"I kicked two from one side and two from another side," he said. "We kicked some from the middle of the field, anywhere from 25 to 50 yards. I think they just wanted an excuse to get rid of me. They're a bunch of bums."
Little was released the next day. He cleaned out his locker and left. His professional field-goal statistics: 13 for 27.
Less than 12 hours later, Little's car was wrapped around a road sign.
"A lot of plastic, wires, flathead screws--they're all in my neck," Little said. "They pretty much rebuilt my neck. It looks like an inner-city L.A. freeway."
His present girlfriend, Dana Johnson, said: "A few inches higher and you wouldn't be sitting here."
Little nodded. He has yet to view the X-rays of his various injuries. "I really don't want to see it," he said.
"The day after it happened, I was thinking it was pretty wild to walk one day, feel everything, and the next day you can't move a damn thing. It kind of had me flipped out there for a while. I couldn't feel anything. I was real ugly then. I had my hair cut off, shaved in places. I had screws in my head, it was pretty terrible. That was a long time ago."
Little got 40,000 letters during his hospital stay. One letter from a grade school student read: "You can think. You can see. You can hear. You can kiss. You've got a lot going."
Cindy Sagely said: "There was such an outpouring of love from people."
Sagely was Little's link with the world. Once, during a press conference to update his condition, she said: "It's like Steve's my child, but also my husband. I feel like a wife, a mother and a husband because I'm a breadwinner. I think the tables are turned now. He was my protector and my provider. He was me and I was him."
But behind the hospital walls and the forced smiles was a failing marriage. Shortly before his release from the Arkansas Rehabilitation Institute, Little was served divorce papers.
"All the nurses knew it," he said. "The whole hospital knew it. There was no privacy to it. If I would have been John Black, nobody would have gave a damn. But I'm not John Black.
"Hell no, I didn't know what the grounds were. I didn't really read it. I just said, '(Bleep) her.' I made it this far and I decided I'd have to do it all on my own. That's why I'm pretty proud of myself. Coming as far as I have. Got my house. Now I've got a woman who loves me."
Sagely, who owns an advertising agency in Little Rock, said the relationship had gone bad before the accident. "It didn't change after the accident. The divorce would have happened anyway."
Sagely also said: "Regardless of what Steve says, there's a part of me that loves him. He has his side of the story. I have no argument with him.
"If nothing else, our divorce prompted him to go on with his life. Obviously, he has someone who loves him. I'm very happy for him. For me, it woke me up from the dream. Five years later, we've both come a very, very long way. I know the medical people will read this and say, 'She's crazy,' but if he wants to, he can come back from it. I'm not going to give up on that, regardless."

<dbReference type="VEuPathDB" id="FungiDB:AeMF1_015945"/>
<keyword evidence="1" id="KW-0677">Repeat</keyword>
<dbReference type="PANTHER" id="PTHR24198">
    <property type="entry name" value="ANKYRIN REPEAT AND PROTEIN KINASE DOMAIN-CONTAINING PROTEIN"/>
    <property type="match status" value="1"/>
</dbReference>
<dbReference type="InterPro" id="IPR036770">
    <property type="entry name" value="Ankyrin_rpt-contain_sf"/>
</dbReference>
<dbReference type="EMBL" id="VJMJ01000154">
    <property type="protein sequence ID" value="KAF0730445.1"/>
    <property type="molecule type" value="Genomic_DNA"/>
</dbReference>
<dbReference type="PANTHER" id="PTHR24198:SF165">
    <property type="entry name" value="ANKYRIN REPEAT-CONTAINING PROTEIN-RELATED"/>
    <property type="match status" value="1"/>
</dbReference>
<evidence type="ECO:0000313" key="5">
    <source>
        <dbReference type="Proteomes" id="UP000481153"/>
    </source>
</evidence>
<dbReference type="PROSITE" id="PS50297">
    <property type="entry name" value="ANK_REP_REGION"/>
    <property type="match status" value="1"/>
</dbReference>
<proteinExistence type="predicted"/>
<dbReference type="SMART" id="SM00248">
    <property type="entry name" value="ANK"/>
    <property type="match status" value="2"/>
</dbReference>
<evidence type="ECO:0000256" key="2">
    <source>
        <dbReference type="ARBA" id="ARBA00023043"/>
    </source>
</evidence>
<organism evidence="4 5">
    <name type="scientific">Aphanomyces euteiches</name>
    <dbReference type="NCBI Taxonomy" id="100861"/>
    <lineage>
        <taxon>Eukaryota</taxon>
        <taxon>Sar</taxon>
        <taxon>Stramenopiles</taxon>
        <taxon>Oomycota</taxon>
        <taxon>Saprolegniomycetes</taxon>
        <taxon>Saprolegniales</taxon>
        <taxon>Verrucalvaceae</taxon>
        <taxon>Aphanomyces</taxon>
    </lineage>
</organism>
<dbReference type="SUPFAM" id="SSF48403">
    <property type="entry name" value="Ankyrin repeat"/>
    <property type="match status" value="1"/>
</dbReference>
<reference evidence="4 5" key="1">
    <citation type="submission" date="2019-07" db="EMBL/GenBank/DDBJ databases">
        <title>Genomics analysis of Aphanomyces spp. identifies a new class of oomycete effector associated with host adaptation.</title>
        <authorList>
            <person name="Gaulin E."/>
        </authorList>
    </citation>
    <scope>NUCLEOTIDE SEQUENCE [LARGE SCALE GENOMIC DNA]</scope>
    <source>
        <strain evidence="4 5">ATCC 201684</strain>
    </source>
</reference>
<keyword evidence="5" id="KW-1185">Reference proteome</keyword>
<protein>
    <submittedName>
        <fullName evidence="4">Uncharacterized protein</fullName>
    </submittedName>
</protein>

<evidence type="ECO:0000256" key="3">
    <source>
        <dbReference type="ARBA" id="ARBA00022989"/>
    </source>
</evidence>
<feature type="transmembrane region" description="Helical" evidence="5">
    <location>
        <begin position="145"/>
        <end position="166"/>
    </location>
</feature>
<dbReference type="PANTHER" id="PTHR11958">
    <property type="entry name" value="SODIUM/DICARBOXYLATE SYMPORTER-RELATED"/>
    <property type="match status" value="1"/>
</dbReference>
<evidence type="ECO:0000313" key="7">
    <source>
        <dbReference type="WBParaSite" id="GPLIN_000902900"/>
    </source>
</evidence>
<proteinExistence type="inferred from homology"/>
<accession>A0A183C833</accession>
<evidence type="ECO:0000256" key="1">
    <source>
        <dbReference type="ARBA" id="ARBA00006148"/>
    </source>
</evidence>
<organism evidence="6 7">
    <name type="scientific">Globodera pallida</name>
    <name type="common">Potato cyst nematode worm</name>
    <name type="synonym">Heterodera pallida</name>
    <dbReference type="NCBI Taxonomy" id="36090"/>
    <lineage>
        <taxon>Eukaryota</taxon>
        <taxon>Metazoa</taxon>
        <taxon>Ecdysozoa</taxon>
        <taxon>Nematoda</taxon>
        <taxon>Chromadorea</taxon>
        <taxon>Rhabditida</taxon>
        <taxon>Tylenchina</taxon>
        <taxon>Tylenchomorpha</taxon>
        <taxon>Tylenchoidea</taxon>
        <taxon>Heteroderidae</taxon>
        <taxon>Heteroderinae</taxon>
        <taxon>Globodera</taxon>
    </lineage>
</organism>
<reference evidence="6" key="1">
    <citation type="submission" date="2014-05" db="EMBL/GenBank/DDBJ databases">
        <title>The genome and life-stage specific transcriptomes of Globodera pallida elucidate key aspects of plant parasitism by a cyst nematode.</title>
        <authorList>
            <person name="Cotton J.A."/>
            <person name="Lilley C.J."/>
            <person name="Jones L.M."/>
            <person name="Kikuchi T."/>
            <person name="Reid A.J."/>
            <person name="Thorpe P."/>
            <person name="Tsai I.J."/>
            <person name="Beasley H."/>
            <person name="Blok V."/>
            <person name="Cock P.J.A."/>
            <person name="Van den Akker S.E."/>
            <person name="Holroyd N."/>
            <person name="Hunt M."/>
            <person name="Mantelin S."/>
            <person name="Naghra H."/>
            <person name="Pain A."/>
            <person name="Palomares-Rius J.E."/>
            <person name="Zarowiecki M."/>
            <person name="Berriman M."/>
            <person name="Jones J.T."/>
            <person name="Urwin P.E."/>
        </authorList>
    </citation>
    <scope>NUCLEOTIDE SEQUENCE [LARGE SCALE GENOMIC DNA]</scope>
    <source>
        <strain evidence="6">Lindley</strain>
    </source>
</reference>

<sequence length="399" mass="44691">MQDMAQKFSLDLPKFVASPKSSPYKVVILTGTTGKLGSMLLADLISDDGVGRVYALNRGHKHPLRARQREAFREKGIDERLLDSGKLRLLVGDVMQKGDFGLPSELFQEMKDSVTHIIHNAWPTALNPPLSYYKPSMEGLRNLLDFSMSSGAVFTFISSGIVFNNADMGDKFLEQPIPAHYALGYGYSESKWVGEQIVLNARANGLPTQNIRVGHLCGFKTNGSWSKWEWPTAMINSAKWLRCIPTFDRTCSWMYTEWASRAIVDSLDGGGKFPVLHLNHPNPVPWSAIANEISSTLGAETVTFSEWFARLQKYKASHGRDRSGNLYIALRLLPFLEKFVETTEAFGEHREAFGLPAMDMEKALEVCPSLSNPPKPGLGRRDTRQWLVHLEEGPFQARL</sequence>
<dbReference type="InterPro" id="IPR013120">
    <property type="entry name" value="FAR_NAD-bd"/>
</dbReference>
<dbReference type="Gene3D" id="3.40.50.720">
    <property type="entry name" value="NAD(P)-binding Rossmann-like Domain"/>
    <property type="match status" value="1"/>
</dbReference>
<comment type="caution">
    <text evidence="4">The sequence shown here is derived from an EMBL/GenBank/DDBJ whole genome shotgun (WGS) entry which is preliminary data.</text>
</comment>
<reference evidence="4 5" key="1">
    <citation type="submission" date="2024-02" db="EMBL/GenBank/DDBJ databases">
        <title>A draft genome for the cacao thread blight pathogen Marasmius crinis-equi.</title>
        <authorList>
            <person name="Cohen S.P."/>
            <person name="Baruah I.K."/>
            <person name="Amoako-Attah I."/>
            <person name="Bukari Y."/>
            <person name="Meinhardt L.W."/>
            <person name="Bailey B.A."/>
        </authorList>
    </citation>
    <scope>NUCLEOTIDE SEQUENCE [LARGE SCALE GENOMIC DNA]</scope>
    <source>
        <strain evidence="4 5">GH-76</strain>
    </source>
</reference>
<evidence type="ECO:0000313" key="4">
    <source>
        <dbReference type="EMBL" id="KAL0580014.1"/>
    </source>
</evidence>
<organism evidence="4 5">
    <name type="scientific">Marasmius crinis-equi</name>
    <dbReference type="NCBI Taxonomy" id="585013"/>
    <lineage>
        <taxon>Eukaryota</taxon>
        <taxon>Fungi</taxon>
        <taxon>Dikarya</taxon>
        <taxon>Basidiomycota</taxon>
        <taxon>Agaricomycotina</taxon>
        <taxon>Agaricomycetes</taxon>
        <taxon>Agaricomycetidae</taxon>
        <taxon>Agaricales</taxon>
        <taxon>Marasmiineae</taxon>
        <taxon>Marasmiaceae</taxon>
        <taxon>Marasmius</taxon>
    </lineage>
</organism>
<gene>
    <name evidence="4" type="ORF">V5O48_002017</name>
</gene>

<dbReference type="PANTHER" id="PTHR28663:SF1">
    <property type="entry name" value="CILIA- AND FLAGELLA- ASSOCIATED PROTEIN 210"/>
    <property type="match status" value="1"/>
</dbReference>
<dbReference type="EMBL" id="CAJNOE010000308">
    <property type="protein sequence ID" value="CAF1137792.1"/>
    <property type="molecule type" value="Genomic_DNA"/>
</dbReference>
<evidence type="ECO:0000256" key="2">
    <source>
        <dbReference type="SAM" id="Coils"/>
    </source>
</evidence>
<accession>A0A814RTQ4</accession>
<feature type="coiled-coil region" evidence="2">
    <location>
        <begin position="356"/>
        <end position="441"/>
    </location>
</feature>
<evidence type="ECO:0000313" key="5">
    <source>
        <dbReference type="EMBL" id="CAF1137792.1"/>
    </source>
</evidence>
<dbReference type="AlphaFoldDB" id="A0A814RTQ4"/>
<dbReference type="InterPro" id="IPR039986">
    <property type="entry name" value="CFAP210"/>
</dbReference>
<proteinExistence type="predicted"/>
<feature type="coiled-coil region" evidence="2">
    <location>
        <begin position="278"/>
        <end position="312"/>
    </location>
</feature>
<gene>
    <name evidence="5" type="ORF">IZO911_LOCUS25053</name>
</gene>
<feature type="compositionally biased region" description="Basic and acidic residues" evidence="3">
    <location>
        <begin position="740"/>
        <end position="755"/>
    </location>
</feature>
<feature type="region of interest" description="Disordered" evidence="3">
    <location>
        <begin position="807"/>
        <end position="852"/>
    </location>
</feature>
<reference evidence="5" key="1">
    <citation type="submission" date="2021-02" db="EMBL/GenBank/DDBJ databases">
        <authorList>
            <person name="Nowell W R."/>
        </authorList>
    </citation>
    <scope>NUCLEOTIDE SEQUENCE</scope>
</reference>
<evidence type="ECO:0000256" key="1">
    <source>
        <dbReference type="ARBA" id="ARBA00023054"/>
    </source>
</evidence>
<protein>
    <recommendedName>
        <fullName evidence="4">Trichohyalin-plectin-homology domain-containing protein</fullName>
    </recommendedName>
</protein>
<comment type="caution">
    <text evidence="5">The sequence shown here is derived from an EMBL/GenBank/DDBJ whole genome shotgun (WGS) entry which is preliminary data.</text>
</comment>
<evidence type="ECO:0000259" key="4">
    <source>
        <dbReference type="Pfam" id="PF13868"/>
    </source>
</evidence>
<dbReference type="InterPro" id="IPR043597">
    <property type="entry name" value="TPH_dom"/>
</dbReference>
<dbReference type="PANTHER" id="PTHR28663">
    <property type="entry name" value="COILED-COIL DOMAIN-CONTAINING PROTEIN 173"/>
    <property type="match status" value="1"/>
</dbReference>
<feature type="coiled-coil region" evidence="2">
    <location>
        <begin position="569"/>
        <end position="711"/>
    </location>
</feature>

A story in Inside Sports once portrayed Little as a confused, bitter and semi-intoxicated man.
"That's when I wasn't really talking to people," he said. "I was drinking some beers and I really didn't like the way I was. I wasn't really comfortable talking about the way I was."
Now, he says, nothing bothers him.
"I'm going to be me. If they don't like me, that's their problem. I fought this thing myself. Basically I'm the same person I was when I was standing. Now I'm just sitting down."
He has learned to live with himself.
"I used to get tired of people coming up to me and saying, 'How do you feel?' Oh yeah, it's wonderful sitting here in this chair. But now it is wonderful. I'm still here. I've got me a pretty little girl. It's life. I look at some of these people and they just sit around and feel sorry for themselves. They don't want to be anything. They should say, 'I defeated being handicapped,' rather than, 'Handicapped defeated me.' "
Obstacles remain. Little's therapy money was discontinued by his insurance company recently.
And because of the present collective bargaining agreement between the NFL and the players' union, Little can't receive compensation for employment without losing his $4,000 monthly disability payment. "I'd like to have a radio talk sports show," he said. "I think I could help other people, too. Be a counselor."
When a fund-raising roast was held for Little several years ago, a priest compared Little's condition to that of John Milton, a poet who was struck blind. Said the priest: "Sometimes, some people are called to serve God by doing nothing. They do nothing but serve greatly because they are chosen to bear a burden. They serve by the example of bearing that burden."
Little bears the burden easier these days. No longer does he sit silently in his awards room and weep at the past. Instead, he smiles at the future.